Keywords: Path dependence, Urban development, Geography, Institutions, Firm density
    JEL: O18 R12
    Date: 2010–09
  5. By: Chirimbu, Sebastian (Universitatea Spiru Haret, Facultatea de Finante si Banci); Barbu, Mihaela (Universitatea Spiru Haret, Facultatea de Finante si Banci)
    Abstract: The idea of a united Europe was supported for centuries by leaders and intellectuals alike, but only after World War II European states institutionalized forms of international cooperation, with expertise in specific areas such as: the Organisation for Economic Cooperation, the European Economic Community, the North Atlantic Treaty Organisation (NATO), the Western European Union (WEU). These organisations have established a closer solidarity among European states, while exhibiting the classic features of a union of states and intergovernmental cooperation. The European Union has witnessed during the last two decades a number of major changes and has taken a new look through a series of successive treaties (the Treaty of Maastricht to which the Union devotes its name, the Treat of Amsterdam, the Treaty of Nice and the Treaty of Lisbon).
    Keywords: Integration; the European Union; treaties; pillars
    JEL: A11
    Date: 2010–09–26
  6. By: Mandar Oak (University of Adelaide); Anand Swamy (Williams College)
    Abstract: Contemporary historians usually attribute the East India Company.s military success in India to its military strength, and to the mutual dis- trust of Indian regimes. We argue these explanations, though correct, are incomplete. The credibility of the Company.s commitments, even though imperfect, was essential to its success.
    Keywords: N45, N40
    Date: 2010–07
  7. By: Sumit Guha
    Abstract: The notion that the backwardness of Indian Agriculture may be explained in terms of the institutional, and more particularly, the market structure within its functions, is not wholly novel one, elements of such an explanation being found in a number of 19th century writings on the subject. This approach has been recently applied by several authors. [Working Paper No. 221]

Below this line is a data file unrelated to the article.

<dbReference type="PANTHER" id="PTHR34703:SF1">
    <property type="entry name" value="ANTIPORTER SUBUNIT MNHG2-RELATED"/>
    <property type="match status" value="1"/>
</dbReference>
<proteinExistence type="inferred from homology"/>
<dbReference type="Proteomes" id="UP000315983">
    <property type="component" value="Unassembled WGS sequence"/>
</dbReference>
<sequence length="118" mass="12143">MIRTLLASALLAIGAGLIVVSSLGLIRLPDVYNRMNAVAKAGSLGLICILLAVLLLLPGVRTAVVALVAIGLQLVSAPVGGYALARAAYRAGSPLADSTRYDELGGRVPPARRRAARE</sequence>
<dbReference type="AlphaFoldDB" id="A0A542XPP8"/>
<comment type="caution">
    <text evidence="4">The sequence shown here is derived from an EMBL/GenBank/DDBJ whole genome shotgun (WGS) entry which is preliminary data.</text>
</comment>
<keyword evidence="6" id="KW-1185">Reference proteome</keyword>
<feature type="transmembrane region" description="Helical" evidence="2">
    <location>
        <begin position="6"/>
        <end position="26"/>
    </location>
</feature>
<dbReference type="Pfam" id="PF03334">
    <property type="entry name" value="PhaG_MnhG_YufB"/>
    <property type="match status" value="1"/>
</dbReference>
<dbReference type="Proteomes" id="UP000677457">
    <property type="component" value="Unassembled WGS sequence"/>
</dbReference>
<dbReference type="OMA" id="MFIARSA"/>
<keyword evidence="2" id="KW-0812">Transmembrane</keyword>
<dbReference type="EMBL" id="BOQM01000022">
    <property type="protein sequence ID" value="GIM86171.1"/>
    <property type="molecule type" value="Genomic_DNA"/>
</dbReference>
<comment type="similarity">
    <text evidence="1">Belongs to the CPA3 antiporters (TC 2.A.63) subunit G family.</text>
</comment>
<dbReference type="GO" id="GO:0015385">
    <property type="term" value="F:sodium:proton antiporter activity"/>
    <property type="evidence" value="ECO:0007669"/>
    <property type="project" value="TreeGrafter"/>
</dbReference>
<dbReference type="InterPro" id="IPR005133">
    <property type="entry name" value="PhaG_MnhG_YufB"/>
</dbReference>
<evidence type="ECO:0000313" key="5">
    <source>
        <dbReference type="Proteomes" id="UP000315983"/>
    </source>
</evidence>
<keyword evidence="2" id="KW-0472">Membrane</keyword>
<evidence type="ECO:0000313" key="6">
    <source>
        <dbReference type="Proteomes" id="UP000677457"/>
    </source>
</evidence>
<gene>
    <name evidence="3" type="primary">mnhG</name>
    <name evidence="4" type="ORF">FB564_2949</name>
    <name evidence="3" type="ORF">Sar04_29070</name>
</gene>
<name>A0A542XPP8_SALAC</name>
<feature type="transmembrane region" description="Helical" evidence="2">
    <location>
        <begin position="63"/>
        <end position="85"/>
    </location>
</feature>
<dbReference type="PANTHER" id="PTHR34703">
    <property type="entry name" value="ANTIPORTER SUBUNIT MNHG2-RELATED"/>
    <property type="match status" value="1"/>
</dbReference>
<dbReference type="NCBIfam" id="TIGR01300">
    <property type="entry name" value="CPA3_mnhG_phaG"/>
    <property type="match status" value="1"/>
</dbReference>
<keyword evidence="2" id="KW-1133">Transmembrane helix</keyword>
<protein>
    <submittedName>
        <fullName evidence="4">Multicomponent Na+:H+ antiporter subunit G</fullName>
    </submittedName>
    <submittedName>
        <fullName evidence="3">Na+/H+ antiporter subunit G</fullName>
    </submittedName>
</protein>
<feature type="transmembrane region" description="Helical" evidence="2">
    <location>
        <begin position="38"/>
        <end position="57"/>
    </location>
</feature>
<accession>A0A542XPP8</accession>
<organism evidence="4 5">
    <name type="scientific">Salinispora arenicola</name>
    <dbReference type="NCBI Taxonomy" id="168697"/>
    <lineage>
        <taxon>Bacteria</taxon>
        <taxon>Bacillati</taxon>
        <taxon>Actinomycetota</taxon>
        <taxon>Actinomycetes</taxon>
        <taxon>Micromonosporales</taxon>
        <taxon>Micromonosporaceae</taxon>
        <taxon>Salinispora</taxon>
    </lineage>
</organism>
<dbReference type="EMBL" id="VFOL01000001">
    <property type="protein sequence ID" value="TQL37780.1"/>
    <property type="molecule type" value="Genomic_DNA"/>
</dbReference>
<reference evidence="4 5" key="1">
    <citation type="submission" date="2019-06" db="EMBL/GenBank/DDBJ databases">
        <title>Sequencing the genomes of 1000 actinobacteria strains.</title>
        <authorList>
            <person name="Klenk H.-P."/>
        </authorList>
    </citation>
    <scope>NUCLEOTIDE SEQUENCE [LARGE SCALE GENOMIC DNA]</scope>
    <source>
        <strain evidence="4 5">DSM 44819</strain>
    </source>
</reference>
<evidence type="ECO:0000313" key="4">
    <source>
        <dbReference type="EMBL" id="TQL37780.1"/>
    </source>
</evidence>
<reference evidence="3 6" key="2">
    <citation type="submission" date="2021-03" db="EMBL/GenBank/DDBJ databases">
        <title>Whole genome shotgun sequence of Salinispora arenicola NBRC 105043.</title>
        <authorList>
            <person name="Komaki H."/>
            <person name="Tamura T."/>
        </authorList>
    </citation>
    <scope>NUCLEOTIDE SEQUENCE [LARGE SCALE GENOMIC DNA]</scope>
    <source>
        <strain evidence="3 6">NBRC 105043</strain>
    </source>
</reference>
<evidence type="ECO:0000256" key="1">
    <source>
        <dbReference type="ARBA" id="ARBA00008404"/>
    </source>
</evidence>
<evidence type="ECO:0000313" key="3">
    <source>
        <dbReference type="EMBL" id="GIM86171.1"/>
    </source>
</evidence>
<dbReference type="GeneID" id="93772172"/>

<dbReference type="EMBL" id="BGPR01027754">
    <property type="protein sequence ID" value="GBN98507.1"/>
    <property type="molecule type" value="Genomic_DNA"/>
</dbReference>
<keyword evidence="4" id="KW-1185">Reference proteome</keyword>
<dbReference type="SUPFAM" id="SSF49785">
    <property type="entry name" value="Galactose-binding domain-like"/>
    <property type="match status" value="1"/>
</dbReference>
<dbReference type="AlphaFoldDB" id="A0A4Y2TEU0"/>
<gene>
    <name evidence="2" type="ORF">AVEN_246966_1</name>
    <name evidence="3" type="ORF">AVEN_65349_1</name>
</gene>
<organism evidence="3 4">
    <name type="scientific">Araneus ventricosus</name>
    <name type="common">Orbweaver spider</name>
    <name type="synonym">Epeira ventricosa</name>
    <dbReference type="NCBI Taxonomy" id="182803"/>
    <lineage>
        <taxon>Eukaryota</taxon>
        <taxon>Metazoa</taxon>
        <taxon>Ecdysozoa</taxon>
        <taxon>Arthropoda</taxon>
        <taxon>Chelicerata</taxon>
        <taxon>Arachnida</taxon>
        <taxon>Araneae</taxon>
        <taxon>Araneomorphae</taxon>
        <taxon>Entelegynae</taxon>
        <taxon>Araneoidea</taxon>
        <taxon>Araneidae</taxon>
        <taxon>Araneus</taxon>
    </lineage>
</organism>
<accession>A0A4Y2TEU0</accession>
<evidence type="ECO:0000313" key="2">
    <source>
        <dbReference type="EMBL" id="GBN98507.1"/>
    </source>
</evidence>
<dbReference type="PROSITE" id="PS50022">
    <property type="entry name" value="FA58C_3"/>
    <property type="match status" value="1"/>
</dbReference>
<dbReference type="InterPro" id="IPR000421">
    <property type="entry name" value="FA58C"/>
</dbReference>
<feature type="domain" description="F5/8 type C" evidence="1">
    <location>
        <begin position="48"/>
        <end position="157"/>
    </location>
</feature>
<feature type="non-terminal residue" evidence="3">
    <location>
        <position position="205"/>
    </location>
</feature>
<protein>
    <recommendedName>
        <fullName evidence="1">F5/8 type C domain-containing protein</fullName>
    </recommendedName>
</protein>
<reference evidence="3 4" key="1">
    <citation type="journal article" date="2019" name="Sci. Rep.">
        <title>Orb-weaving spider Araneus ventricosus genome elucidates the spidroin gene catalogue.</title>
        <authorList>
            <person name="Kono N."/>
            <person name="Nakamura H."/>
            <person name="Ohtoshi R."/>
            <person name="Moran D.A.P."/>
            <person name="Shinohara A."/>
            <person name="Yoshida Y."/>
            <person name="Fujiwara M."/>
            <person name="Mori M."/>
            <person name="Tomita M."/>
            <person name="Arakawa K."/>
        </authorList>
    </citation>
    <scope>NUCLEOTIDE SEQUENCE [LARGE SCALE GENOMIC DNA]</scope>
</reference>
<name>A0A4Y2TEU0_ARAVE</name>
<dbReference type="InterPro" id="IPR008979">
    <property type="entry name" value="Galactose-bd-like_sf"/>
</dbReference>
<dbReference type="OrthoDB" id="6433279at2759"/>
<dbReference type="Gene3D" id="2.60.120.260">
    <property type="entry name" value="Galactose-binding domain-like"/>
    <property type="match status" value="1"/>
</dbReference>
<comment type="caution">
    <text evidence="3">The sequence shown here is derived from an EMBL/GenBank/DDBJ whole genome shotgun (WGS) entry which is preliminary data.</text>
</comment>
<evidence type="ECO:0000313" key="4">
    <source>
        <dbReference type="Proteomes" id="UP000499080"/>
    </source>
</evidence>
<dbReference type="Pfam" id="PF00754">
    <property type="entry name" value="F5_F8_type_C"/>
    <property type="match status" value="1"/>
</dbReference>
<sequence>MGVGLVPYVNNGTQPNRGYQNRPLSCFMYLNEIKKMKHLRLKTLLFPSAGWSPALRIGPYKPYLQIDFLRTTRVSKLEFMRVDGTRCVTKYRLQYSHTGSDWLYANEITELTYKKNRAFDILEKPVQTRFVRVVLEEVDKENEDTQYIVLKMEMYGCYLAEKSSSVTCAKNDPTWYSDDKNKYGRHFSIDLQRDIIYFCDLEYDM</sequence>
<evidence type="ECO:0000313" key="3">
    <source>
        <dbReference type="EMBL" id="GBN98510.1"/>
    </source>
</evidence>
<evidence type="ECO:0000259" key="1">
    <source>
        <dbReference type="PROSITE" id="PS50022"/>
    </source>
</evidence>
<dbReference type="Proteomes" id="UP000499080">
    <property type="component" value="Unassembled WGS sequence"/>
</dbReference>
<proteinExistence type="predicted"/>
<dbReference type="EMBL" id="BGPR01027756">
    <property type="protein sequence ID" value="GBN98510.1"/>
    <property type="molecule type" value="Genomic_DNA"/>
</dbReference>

Keywords: backwardness, Indian, Agriculture, institutional, functions,
    Date: 2010
  8. By: George Crowley (Department of Economics, West Virginia University); Russell S. Sobel (Department of Economics, West Virginia University)
    Abstract: This paper applies the ideas found in the work of Adam Smith, the preeminent 18th century economist, to the field of management. Adam Smith was the first person to identify specialization and the division of labor as the main drivers of productivity. He also conceptualized the 'invisible hand principle' which explains how, under the proper set of incentives, self-interested individuals are directed to pursue activities that benefit the whole of society. Both ideas are of utmost importance in the field of management. Specifically, successful managers are those who are able to create good 'rules of the game' which align the incentives of labor with the goals of the firm. Smith's contributions provide a foundation for the division of labor and demonstrate the importance of establishing the right 'institutions' within a firm.